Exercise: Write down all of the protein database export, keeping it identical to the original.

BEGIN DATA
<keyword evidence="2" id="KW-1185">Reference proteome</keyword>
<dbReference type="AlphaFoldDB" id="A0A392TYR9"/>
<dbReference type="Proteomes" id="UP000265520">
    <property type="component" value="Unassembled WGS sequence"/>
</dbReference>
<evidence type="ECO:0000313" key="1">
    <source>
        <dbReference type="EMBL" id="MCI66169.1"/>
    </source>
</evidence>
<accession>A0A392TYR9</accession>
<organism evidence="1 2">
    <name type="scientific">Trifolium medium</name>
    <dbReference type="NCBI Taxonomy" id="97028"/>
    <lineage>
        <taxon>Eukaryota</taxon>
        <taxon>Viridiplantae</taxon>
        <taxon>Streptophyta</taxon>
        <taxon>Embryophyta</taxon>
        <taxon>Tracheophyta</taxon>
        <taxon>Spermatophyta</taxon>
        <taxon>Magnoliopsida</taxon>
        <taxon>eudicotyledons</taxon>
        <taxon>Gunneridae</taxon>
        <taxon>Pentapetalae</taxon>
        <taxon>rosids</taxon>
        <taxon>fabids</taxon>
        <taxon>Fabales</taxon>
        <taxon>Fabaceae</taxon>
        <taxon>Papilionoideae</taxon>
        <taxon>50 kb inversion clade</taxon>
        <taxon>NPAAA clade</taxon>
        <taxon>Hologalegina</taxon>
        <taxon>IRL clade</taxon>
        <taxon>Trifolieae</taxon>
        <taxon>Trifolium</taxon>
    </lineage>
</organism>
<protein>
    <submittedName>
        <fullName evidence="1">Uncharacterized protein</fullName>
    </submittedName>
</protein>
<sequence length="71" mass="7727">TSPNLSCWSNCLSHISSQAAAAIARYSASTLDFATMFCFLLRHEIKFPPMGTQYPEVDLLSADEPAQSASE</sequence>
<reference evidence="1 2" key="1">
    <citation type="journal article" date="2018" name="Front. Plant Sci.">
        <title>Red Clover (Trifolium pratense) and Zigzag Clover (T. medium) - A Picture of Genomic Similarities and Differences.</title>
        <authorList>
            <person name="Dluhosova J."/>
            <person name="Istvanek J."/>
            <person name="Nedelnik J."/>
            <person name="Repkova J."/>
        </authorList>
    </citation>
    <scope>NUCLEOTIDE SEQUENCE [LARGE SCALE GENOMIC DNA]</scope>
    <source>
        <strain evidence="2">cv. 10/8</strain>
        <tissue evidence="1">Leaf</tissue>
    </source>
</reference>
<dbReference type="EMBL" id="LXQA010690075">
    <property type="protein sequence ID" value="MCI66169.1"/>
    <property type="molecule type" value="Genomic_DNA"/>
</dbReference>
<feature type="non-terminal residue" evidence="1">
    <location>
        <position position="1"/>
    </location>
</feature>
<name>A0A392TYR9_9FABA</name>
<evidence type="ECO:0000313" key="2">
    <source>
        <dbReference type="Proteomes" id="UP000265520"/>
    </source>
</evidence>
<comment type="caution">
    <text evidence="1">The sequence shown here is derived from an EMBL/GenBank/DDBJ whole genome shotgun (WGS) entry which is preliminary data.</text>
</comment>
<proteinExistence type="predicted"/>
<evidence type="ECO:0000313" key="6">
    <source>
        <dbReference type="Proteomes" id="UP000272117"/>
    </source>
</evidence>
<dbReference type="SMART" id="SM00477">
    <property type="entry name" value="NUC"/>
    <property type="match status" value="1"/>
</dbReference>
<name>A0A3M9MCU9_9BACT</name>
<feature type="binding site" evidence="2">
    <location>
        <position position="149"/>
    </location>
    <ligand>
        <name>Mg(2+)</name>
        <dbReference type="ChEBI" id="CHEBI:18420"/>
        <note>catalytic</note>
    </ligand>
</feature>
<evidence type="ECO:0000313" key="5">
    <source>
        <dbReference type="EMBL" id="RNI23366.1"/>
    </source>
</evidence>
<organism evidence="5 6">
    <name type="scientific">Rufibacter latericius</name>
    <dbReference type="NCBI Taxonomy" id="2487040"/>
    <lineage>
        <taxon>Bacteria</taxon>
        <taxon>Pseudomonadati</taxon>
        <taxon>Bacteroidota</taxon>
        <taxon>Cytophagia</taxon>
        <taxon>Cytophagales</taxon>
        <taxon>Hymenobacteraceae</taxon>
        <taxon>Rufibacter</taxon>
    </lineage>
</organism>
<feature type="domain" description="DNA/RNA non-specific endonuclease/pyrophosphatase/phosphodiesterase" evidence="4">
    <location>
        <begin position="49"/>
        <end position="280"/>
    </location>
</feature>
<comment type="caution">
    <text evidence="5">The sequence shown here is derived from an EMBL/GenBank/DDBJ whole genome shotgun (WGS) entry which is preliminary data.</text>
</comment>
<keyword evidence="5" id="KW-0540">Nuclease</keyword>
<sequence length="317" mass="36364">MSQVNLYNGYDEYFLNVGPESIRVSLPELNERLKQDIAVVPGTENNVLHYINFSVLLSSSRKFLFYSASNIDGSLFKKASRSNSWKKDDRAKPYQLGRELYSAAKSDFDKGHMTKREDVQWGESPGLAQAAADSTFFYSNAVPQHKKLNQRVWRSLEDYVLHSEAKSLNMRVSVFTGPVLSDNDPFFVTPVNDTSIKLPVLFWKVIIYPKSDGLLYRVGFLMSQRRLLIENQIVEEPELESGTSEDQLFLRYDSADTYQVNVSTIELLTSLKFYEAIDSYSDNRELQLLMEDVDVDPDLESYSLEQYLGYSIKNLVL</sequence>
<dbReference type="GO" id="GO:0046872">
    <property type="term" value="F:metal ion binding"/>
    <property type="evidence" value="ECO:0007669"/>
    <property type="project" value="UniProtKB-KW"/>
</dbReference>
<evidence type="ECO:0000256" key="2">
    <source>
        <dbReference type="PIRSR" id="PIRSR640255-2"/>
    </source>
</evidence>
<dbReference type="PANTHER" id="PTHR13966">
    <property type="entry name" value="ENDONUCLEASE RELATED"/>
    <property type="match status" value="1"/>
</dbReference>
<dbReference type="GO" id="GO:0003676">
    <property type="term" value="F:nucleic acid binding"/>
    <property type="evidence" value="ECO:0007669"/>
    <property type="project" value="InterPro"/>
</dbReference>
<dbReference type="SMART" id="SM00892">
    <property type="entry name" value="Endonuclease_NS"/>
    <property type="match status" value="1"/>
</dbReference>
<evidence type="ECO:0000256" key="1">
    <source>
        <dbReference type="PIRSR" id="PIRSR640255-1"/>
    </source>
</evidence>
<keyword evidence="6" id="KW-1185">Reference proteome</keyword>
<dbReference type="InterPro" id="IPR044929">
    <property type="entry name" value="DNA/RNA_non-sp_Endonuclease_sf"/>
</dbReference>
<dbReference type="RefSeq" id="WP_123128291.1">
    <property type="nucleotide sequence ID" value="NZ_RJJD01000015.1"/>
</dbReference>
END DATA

<keyword evidence="2" id="KW-1185">Reference proteome</keyword>
<dbReference type="AlphaFoldDB" id="A0A392TYR9"/>
<dbReference type="Proteomes" id="UP000265520">
    <property type="component" value="Unassembled WGS sequence"/>
</dbReference>
<evidence type="ECO:0000313" key="1">
    <source>
        <dbReference type="EMBL" id="MCI66169.1"/>
    </source>
</evidence>
<accession>A0A392TYR9</accession>
<organism evidence="1 2">
    <name type="scientific">Trifolium medium</name>
    <dbReference type="NCBI Taxonomy" id="97028"/>
    <lineage>
        <taxon>Eukaryota</taxon>
        <taxon>Viridiplantae</taxon>
        <taxon>Streptophyta</taxon>
        <taxon>Embryophyta</taxon>
        <taxon>Tracheophyta</taxon>
        <taxon>Spermatophyta</taxon>
        <taxon>Magnoliopsida</taxon>
        <taxon>eudicotyledons</taxon>
        <taxon>Gunneridae</taxon>
        <taxon>Pentapetalae</taxon>
        <taxon>rosids</taxon>
        <taxon>fabids</taxon>
        <taxon>Fabales</taxon>
        <taxon>Fabaceae</taxon>
        <taxon>Papilionoideae</taxon>
        <taxon>50 kb inversion clade</taxon>
        <taxon>NPAAA clade</taxon>
        <taxon>Hologalegina</taxon>
        <taxon>IRL clade</taxon>
        <taxon>Trifolieae</taxon>
        <taxon>Trifolium</taxon>
    </lineage>
</organism>
<protein>
    <submittedName>
        <fullName evidence="1">Uncharacterized protein</fullName>
    </submittedName>
</protein>
<sequence length="71" mass="7727">TSPNLSCWSNCLSHISSQAAAAIARYSASTLDFATMFCFLLRHEIKFPPMGTQYPEVDLLSADEPAQSASE</sequence>
<reference evidence="1 2" key="1">
    <citation type="journal article" date="2018" name="Front. Plant Sci.">
        <title>Red Clover (Trifolium pratense) and Zigzag Clover (T. medium) - A Picture of Genomic Similarities and Differences.</title>
        <authorList>
            <person name="Dluhosova J."/>
            <person name="Istvanek J."/>
            <person name="Nedelnik J."/>
            <person name="Repkova J."/>
        </authorList>
    </citation>
    <scope>NUCLEOTIDE SEQUENCE [LARGE SCALE GENOMIC DNA]</scope>
    <source>
        <strain evidence="2">cv. 10/8</strain>
        <tissue evidence="1">Leaf</tissue>
    </source>
</reference>
<dbReference type="EMBL" id="LXQA010690075">
    <property type="protein sequence ID" value="MCI66169.1"/>
    <property type="molecule type" value="Genomic_DNA"/>
</dbReference>
<feature type="non-terminal residue" evidence="1">
    <location>
        <position position="1"/>
    </location>
</feature>
<name>A0A392TYR9_9FABA</name>
<evidence type="ECO:0000313" key="2">
    <source>
        <dbReference type="Proteomes" id="UP000265520"/>
    </source>
</evidence>
<comment type="caution">
    <text evidence="1">The sequence shown here is derived from an EMBL/GenBank/DDBJ whole genome shotgun (WGS) entry which is preliminary data.</text>
</comment>
<proteinExistence type="predicted"/>
<evidence type="ECO:0000313" key="6">
    <source>
        <dbReference type="Proteomes" id="UP000272117"/>
    </source>
</evidence>
<dbReference type="SMART" id="SM00477">
    <property type="entry name" value="NUC"/>
    <property type="match status" value="1"/>
</dbReference>
<name>A0A3M9MCU9_9BACT</name>
<feature type="binding site" evidence="2">
    <location>
        <position position="149"/>
    </location>
    <ligand>
        <name>Mg(2+)</name>
        <dbReference type="ChEBI" id="CHEBI:18420"/>
        <note>catalytic</note>
    </ligand>
</feature>
<evidence type="ECO:0000313" key="5">
    <source>
        <dbReference type="EMBL" id="RNI23366.1"/>
    </source>
</evidence>
<organism evidence="5 6">
    <name type="scientific">Rufibacter latericius</name>
    <dbReference type="NCBI Taxonomy" id="2487040"/>
    <lineage>
        <taxon>Bacteria</taxon>
        <taxon>Pseudomonadati</taxon>
        <taxon>Bacteroidota</taxon>
        <taxon>Cytophagia</taxon>
        <taxon>Cytophagales</taxon>
        <taxon>Hymenobacteraceae</taxon>
        <taxon>Rufibacter</taxon>
    </lineage>
</organism>
<feature type="domain" description="DNA/RNA non-specific endonuclease/pyrophosphatase/phosphodiesterase" evidence="4">
    <location>
        <begin position="49"/>
        <end position="280"/>
    </location>
</feature>
<comment type="caution">
    <text evidence="5">The sequence shown here is derived from an EMBL/GenBank/DDBJ whole genome shotgun (WGS) entry which is preliminary data.</text>
</comment>
<keyword evidence="5" id="KW-0540">Nuclease</keyword>
<sequence length="317" mass="36364">MSQVNLYNGYDEYFLNVGPESIRVSLPELNERLKQDIAVVPGTENNVLHYINFSVLLSSSRKFLFYSASNIDGSLFKKASRSNSWKKDDRAKPYQLGRELYSAAKSDFDKGHMTKREDVQWGESPGLAQAAADSTFFYSNAVPQHKKLNQRVWRSLEDYVLHSEAKSLNMRVSVFTGPVLSDNDPFFVTPVNDTSIKLPVLFWKVIIYPKSDGLLYRVGFLMSQRRLLIENQIVEEPELESGTSEDQLFLRYDSADTYQVNVSTIELLTSLKFYEAIDSYSDNRELQLLMEDVDVDPDLESYSLEQYLGYSIKNLVL</sequence>
<dbReference type="GO" id="GO:0046872">
    <property type="term" value="F:metal ion binding"/>
    <property type="evidence" value="ECO:0007669"/>
    <property type="project" value="UniProtKB-KW"/>
</dbReference>
<evidence type="ECO:0000256" key="2">
    <source>
        <dbReference type="PIRSR" id="PIRSR640255-2"/>
    </source>
</evidence>
<dbReference type="PANTHER" id="PTHR13966">
    <property type="entry name" value="ENDONUCLEASE RELATED"/>
    <property type="match status" value="1"/>
</dbReference>
<dbReference type="GO" id="GO:0003676">
    <property type="term" value="F:nucleic acid binding"/>
    <property type="evidence" value="ECO:0007669"/>
    <property type="project" value="InterPro"/>
</dbReference>
<dbReference type="SMART" id="SM00892">
    <property type="entry name" value="Endonuclease_NS"/>
    <property type="match status" value="1"/>
</dbReference>
<evidence type="ECO:0000256" key="1">
    <source>
        <dbReference type="PIRSR" id="PIRSR640255-1"/>
    </source>
</evidence>
<keyword evidence="6" id="KW-1185">Reference proteome</keyword>
<dbReference type="InterPro" id="IPR044929">
    <property type="entry name" value="DNA/RNA_non-sp_Endonuclease_sf"/>
</dbReference>
<dbReference type="RefSeq" id="WP_123128291.1">
    <property type="nucleotide sequence ID" value="NZ_RJJD01000015.1"/>
</dbReference>